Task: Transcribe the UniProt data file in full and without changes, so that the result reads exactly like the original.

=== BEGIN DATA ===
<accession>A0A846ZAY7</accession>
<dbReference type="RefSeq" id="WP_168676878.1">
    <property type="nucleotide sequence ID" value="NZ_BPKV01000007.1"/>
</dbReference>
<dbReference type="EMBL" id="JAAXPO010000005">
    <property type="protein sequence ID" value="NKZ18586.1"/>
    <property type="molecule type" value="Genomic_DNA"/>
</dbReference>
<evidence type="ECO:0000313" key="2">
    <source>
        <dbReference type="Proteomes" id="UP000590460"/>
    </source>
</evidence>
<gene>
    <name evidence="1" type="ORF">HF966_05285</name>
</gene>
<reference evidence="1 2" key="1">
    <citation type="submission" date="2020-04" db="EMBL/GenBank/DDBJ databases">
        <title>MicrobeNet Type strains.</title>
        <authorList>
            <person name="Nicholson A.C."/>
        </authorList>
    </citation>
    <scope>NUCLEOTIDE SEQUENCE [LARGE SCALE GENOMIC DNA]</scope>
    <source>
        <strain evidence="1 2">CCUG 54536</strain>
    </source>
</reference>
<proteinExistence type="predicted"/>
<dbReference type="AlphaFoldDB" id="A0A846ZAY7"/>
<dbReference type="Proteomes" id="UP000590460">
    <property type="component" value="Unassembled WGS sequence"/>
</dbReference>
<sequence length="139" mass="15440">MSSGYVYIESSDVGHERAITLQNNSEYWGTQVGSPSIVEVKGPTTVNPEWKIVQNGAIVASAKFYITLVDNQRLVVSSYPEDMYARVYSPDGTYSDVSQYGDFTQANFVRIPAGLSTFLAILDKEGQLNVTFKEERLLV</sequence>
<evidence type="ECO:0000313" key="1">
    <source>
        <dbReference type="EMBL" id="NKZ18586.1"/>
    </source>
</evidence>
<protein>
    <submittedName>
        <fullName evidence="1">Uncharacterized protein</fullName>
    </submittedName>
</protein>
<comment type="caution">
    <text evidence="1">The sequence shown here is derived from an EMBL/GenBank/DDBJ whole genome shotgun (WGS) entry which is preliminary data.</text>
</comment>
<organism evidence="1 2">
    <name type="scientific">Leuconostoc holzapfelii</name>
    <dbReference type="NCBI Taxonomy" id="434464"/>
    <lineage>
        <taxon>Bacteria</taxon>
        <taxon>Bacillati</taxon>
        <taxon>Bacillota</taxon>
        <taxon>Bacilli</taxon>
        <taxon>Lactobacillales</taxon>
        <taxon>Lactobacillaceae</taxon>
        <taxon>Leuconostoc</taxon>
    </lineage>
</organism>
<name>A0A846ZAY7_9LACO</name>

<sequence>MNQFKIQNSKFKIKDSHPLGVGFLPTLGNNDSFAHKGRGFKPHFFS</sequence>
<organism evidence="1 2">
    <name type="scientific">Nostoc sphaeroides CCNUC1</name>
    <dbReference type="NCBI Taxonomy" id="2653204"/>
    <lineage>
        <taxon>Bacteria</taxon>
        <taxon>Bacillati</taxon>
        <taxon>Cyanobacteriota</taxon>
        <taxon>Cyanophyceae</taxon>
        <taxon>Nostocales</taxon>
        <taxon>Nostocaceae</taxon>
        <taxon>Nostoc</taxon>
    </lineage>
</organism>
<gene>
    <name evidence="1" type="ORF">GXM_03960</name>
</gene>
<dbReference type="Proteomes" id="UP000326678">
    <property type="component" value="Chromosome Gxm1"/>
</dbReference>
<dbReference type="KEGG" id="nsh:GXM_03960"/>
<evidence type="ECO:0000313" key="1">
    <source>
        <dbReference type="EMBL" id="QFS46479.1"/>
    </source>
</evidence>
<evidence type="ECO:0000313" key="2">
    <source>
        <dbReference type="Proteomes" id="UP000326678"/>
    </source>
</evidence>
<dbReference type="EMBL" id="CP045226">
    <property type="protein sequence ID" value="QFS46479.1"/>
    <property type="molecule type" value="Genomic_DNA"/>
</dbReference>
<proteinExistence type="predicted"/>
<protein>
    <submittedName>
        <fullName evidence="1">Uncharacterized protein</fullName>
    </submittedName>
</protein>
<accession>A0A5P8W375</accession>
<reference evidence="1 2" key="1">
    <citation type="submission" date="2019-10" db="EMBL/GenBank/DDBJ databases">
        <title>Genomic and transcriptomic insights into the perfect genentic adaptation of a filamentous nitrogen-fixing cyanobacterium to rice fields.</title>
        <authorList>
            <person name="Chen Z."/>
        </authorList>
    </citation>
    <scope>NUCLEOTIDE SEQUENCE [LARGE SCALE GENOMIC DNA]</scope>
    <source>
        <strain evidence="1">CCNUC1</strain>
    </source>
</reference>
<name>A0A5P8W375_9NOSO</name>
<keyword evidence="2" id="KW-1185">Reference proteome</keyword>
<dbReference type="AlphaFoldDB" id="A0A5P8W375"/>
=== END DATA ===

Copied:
<accession>A0A846ZAY7</accession>
<dbReference type="RefSeq" id="WP_168676878.1">
    <property type="nucleotide sequence ID" value="NZ_BPKV01000007.1"/>
</dbReference>
<dbReference type="EMBL" id="JAAXPO010000005">
    <property type="protein sequence ID" value="NKZ18586.1"/>
    <property type="molecule type" value="Genomic_DNA"/>
</dbReference>
<evidence type="ECO:0000313" key="2">
    <source>
        <dbReference type="Proteomes" id="UP000590460"/>
    </source>
</evidence>
<gene>
    <name evidence="1" type="ORF">HF966_05285</name>
</gene>
<reference evidence="1 2" key="1">
    <citation type="submission" date="2020-04" db="EMBL/GenBank/DDBJ databases">
        <title>MicrobeNet Type strains.</title>
        <authorList>
            <person name="Nicholson A.C."/>
        </authorList>
    </citation>
    <scope>NUCLEOTIDE SEQUENCE [LARGE SCALE GENOMIC DNA]</scope>
    <source>
        <strain evidence="1 2">CCUG 54536</strain>
    </source>
</reference>
<proteinExistence type="predicted"/>
<dbReference type="AlphaFoldDB" id="A0A846ZAY7"/>
<dbReference type="Proteomes" id="UP000590460">
    <property type="component" value="Unassembled WGS sequence"/>
</dbReference>
<sequence length="139" mass="15440">MSSGYVYIESSDVGHERAITLQNNSEYWGTQVGSPSIVEVKGPTTVNPEWKIVQNGAIVASAKFYITLVDNQRLVVSSYPEDMYARVYSPDGTYSDVSQYGDFTQANFVRIPAGLSTFLAILDKEGQLNVTFKEERLLV</sequence>
<evidence type="ECO:0000313" key="1">
    <source>
        <dbReference type="EMBL" id="NKZ18586.1"/>
    </source>
</evidence>
<protein>
    <submittedName>
        <fullName evidence="1">Uncharacterized protein</fullName>
    </submittedName>
</protein>
<comment type="caution">
    <text evidence="1">The sequence shown here is derived from an EMBL/GenBank/DDBJ whole genome shotgun (WGS) entry which is preliminary data.</text>
</comment>
<organism evidence="1 2">
    <name type="scientific">Leuconostoc holzapfelii</name>
    <dbReference type="NCBI Taxonomy" id="434464"/>
    <lineage>
        <taxon>Bacteria</taxon>
        <taxon>Bacillati</taxon>
        <taxon>Bacillota</taxon>
        <taxon>Bacilli</taxon>
        <taxon>Lactobacillales</taxon>
        <taxon>Lactobacillaceae</taxon>
        <taxon>Leuconostoc</taxon>
    </lineage>
</organism>
<name>A0A846ZAY7_9LACO</name>

<sequence>MNQFKIQNSKFKIKDSHPLGVGFLPTLGNNDSFAHKGRGFKPHFFS</sequence>
<organism evidence="1 2">
    <name type="scientific">Nostoc sphaeroides CCNUC1</name>
    <dbReference type="NCBI Taxonomy" id="2653204"/>
    <lineage>
        <taxon>Bacteria</taxon>
        <taxon>Bacillati</taxon>
        <taxon>Cyanobacteriota</taxon>
        <taxon>Cyanophyceae</taxon>
        <taxon>Nostocales</taxon>
        <taxon>Nostocaceae</taxon>
        <taxon>Nostoc</taxon>
    </lineage>
</organism>
<gene>
    <name evidence="1" type="ORF">GXM_03960</name>
</gene>
<dbReference type="Proteomes" id="UP000326678">
    <property type="component" value="Chromosome Gxm1"/>
</dbReference>
<dbReference type="KEGG" id="nsh:GXM_03960"/>
<evidence type="ECO:0000313" key="1">
    <source>
        <dbReference type="EMBL" id="QFS46479.1"/>
    </source>
</evidence>
<evidence type="ECO:0000313" key="2">
    <source>
        <dbReference type="Proteomes" id="UP000326678"/>
    </source>
</evidence>
<dbReference type="EMBL" id="CP045226">
    <property type="protein sequence ID" value="QFS46479.1"/>
    <property type="molecule type" value="Genomic_DNA"/>
</dbReference>
<proteinExistence type="predicted"/>
<protein>
    <submittedName>
        <fullName evidence="1">Uncharacterized protein</fullName>
    </submittedName>
</protein>
<accession>A0A5P8W375</accession>
<reference evidence="1 2" key="1">
    <citation type="submission" date="2019-10" db="EMBL/GenBank/DDBJ databases">
        <title>Genomic and transcriptomic insights into the perfect genentic adaptation of a filamentous nitrogen-fixing cyanobacterium to rice fields.</title>
        <authorList>
            <person name="Chen Z."/>
        </authorList>
    </citation>
    <scope>NUCLEOTIDE SEQUENCE [LARGE SCALE GENOMIC DNA]</scope>
    <source>
        <strain evidence="1">CCNUC1</strain>
    </source>
</reference>
<name>A0A5P8W375_9NOSO</name>
<keyword evidence="2" id="KW-1185">Reference proteome</keyword>
<dbReference type="AlphaFoldDB" id="A0A5P8W375"/>